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Joshua Tree National Monument - History
By Sarah Lane
Jan 31, 2005, 12:47

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Joshua Tree National Monument - History




What may appear to some as a vast, dry desert, is really a complex ecosystem with many contingencies. The balance of plants, animals, and weather is a delicate one, and like many of our other National Parks, Joshua Tree would not have survived to flourish if it weren’t for people respecting the land when they visit. Simply follow the ‘Leave No Trace’ rule and you’re sure to enjoy the park without contributing to its downfall.

So what is a Joshua Tree? The Joshua Tree, or rather the Yucca brevifolia, is a member of the Lily family. In the 1850’s a group of Mormons passing through the Mojave Desert on their way to San Bernardino remarked that the trees evoked an image of the outstretched arms of the biblical Joshua, beckoning them to the Promised Land. The trees themselves live for hundreds of years and grow very slowly. The tallest tree in the park is over 40 feet tall and is estimated to be over 1,000 years old!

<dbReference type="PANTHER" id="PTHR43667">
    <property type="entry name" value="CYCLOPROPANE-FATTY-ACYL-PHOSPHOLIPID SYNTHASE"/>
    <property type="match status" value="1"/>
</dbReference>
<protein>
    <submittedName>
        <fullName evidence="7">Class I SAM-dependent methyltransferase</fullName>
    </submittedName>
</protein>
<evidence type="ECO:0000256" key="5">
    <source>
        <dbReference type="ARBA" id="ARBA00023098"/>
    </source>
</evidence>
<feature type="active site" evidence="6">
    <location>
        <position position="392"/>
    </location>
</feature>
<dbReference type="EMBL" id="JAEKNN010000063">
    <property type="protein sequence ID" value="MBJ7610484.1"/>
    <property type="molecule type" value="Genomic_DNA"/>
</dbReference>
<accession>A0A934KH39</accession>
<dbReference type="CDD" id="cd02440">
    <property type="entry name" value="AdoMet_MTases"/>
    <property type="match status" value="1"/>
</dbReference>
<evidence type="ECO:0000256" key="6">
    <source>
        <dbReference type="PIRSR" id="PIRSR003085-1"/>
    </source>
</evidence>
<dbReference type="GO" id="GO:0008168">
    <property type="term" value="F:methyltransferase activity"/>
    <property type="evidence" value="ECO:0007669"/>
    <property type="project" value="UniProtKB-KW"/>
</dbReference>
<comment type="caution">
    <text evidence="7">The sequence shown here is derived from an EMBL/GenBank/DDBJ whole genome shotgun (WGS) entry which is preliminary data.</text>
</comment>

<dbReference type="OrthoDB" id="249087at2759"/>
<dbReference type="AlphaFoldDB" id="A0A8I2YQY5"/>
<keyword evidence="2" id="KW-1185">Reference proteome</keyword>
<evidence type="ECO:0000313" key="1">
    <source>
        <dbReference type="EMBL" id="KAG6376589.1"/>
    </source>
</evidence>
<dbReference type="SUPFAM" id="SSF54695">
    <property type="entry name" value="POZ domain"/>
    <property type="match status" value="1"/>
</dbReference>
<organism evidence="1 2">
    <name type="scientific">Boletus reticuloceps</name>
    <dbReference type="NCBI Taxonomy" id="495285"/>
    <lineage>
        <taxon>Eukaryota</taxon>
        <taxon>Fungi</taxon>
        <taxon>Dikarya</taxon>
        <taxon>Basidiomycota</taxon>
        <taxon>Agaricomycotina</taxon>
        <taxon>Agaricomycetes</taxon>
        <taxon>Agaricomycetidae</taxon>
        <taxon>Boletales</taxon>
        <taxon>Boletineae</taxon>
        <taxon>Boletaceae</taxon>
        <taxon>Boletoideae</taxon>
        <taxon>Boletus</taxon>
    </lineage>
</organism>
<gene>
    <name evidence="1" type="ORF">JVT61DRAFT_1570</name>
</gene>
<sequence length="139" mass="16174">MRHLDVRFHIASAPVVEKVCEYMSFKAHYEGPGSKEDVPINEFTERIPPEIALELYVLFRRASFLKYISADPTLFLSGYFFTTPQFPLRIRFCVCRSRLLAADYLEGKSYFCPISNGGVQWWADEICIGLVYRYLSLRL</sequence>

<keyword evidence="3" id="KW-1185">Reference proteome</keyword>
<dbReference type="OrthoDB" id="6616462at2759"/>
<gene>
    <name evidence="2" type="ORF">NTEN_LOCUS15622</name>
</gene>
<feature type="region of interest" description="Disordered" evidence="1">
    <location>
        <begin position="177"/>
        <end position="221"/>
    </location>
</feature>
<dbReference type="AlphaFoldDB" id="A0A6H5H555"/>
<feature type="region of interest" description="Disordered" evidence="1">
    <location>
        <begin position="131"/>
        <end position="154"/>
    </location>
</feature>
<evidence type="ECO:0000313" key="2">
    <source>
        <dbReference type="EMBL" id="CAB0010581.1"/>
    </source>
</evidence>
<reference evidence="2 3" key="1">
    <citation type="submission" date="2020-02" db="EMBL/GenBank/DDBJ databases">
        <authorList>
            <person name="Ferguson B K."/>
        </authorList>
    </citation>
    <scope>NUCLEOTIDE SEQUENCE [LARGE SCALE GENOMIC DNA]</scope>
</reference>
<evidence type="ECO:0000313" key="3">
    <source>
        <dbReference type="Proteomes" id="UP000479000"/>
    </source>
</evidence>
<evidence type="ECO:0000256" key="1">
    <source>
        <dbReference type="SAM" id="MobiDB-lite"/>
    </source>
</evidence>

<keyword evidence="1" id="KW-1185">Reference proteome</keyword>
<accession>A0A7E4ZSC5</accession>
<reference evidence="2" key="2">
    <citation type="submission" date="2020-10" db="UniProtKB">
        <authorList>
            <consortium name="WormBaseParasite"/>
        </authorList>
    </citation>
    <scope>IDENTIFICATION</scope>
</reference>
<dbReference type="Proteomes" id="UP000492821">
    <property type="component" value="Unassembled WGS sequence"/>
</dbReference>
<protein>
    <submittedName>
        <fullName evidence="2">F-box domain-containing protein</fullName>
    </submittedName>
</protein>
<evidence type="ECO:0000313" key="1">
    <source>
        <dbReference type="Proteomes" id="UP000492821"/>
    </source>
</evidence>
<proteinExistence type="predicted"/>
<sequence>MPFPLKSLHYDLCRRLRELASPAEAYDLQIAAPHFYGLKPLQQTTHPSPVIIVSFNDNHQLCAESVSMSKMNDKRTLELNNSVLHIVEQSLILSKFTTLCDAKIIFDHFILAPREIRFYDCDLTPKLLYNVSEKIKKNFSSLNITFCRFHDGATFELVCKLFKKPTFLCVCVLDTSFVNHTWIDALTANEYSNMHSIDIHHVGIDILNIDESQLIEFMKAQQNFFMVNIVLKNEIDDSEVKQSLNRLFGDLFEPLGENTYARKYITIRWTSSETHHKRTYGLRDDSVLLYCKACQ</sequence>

What creates the multitude of weather patterns and life forms is the culmination of two separate deserts, the Mojave and Colorado at Joshua Tree. The weather is as unpredictable as the habitats due to the large discrepancy in elevation. The Colorado Desert, which is primarily below the 3,000 feet level, makes up the eastern part of the park with its cholla cactus, ocotillo, and creosote bush. The Mojave Desert is higher, wetter, and a bit cooler. This is the habitat that houses the namesake of the park, the Joshua Tree.

Aside from the vegetation and desert animals lurking in the park, Joshua Tree is a very popular place for year-round rock climbing. The park’s 794,000 acres offer rugged climbs for the experienced and trails for the timid. Located in Southern California between I-10 and Hwy 62, the park headquarters is in Twentynine Palms. If you would like to know more about this desert and the beauty within, be sure to check the resources and tourism pages in this section.

Joshua Tree was designated a National Park in 1994, but has been a National Monument since 1936. The park was labled a Biosphere Reserve in 1984.

Source:       National Park Service, Eco-Photo Explorers





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